Criminalization of women in the sex trade

The traditional law-enforcement centered approach to a woman in the street-based sex trade is to arrest her and book her into jail, where she will be released in a matter of hours or days. Milwaukee police can also issue a woman a municipal ticket for loitering/prostitution — a $398 fine. The ticket often goes unpaid and then turns into a bench warrant. Municipal citations and criminal records are public and they will be used against her when seeking employment and housing.  Nothing is done to address the reasons why she is trading sex in the first place. The cycle continues.

In fact, the revolving door of arrest and jail time can make it harder for people committing survival crimes like trading sex to achieve stability. According to a 2019 report from the New York City health department, the data show that involvement with the criminal justice system — even brief contact with the police or indirect exposure — is associated with lasting harm to people’s physical and mental health.  
Read the Report

Women in the street-based sex trade face high levels of physical and sexual assault, abusive relationships and sex trafficking. Criminal charges don’t lead to more safety for women. A recent report from the Medical College of Wisconsin finds that “police don’t have the means to distinguish sex trafficking victims …” (Advancing a Healthier Wisconsin Endowment 2020 Annual Report).

On the other hand, police officers explain they receive calls and complaints from residents, businesses and elected officials about the street-based sex trade, which is visible. Women trading sex are easy scapegoats for many crime, health and safety issues in the neighborhood. Drug dealing, drug use, theft, loitering, traffic, noise and litter are also attributed to women in the sex trade, even when other actors are involved.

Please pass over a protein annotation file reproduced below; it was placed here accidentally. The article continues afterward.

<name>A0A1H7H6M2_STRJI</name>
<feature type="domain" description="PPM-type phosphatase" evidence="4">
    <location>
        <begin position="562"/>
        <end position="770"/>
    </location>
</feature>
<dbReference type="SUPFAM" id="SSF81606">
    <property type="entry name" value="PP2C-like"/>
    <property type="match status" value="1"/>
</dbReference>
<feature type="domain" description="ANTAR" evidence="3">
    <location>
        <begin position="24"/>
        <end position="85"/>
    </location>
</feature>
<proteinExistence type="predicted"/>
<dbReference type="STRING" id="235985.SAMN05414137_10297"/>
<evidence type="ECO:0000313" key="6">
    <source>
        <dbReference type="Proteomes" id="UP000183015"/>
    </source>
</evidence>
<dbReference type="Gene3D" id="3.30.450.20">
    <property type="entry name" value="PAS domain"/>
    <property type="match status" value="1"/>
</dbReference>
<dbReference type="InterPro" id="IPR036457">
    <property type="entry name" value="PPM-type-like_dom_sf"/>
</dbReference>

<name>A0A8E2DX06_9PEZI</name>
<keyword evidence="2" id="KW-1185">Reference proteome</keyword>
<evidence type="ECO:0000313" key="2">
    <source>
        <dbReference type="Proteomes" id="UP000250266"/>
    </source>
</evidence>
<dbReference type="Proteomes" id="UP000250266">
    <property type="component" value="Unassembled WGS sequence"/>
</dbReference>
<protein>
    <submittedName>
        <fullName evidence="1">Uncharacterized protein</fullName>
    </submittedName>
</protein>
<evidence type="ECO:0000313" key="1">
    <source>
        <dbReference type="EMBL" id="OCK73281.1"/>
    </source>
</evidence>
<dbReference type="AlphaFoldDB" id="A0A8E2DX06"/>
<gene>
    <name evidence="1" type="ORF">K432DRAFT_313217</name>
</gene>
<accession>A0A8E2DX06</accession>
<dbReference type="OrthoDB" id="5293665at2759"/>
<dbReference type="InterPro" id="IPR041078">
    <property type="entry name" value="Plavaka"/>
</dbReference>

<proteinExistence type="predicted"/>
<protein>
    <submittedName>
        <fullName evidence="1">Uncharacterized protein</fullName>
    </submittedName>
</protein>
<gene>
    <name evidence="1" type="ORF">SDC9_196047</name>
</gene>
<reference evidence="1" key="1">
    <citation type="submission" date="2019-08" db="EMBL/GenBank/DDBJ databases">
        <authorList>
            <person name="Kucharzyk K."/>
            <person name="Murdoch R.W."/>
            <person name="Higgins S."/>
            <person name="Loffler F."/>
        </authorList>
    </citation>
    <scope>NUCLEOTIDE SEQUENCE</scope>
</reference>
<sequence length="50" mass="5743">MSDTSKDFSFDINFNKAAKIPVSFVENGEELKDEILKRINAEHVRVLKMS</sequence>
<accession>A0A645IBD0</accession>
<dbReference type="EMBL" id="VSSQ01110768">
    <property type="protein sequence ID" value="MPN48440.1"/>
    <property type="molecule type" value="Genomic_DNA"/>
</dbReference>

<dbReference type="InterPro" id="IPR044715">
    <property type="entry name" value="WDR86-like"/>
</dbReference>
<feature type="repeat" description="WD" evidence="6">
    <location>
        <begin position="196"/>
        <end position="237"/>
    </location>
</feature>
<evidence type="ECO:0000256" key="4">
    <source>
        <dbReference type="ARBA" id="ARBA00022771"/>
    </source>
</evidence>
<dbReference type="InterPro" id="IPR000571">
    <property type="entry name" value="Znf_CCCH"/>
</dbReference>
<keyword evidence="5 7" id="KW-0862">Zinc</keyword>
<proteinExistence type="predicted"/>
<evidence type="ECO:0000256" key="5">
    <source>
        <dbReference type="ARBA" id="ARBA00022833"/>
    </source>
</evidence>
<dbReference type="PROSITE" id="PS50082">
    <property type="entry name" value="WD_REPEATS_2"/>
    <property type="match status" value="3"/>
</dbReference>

Police are often called as first line responders to address complex social issues. They receive calls to “do something” but the police cannot solve these issues alone.


Pre-arrest Diversion

Pre-arrest diversion programs offer law enforcement, the community and women another option. Public health systems like housing first and harm reduction-based services tailored to help women in the street-based sex trade are the solutions we need.  As a community we can establish pre-arrest diversion policy to refer women to voluntary services instead of arrests.  This effective solution helps individuals, families and communities to be healthier and safer.

MPOWER (Milwaukee Providing Opportunities for Wellness, Empowerment & Recovery) is a new cross-sector collaboration to create a pre-arrest diversion policy for women in the street based sex trade who use opioids and other drugs to be voluntarily referred for services with a focus on housing first and harm reduction services.  It is administered by the Milwaukee County Housing Division who was awarded a 3 year grant from the US DOJ Bureau of Justice Assistance. The Benedict Center plays a key leadership role in MPOWER.

The core planning team currently includes the Milwaukee County Housing Division, the Milwaukee County District Attorney’s Office, the Milwaukee Police Department, the Medical College of Wisconsin, the Southside Organizing Committee, and the Benedict Center. 

The MPOWER project recognizes that change is a process and not an immediate transformation for women who are victims of gender-based violence, including sex trafficking, women with substance use disorders, complex trauma, and homelessness. We know that we need to meet women where they are and walk with them for the long-term.

Community support is necessary for a shift from criminalizing women to providing housing and treatment.  MPOWER is seeking meaningful engagement with residents and other stakeholders in the most affected neighborhoods. 

Learn more about the Sisters Program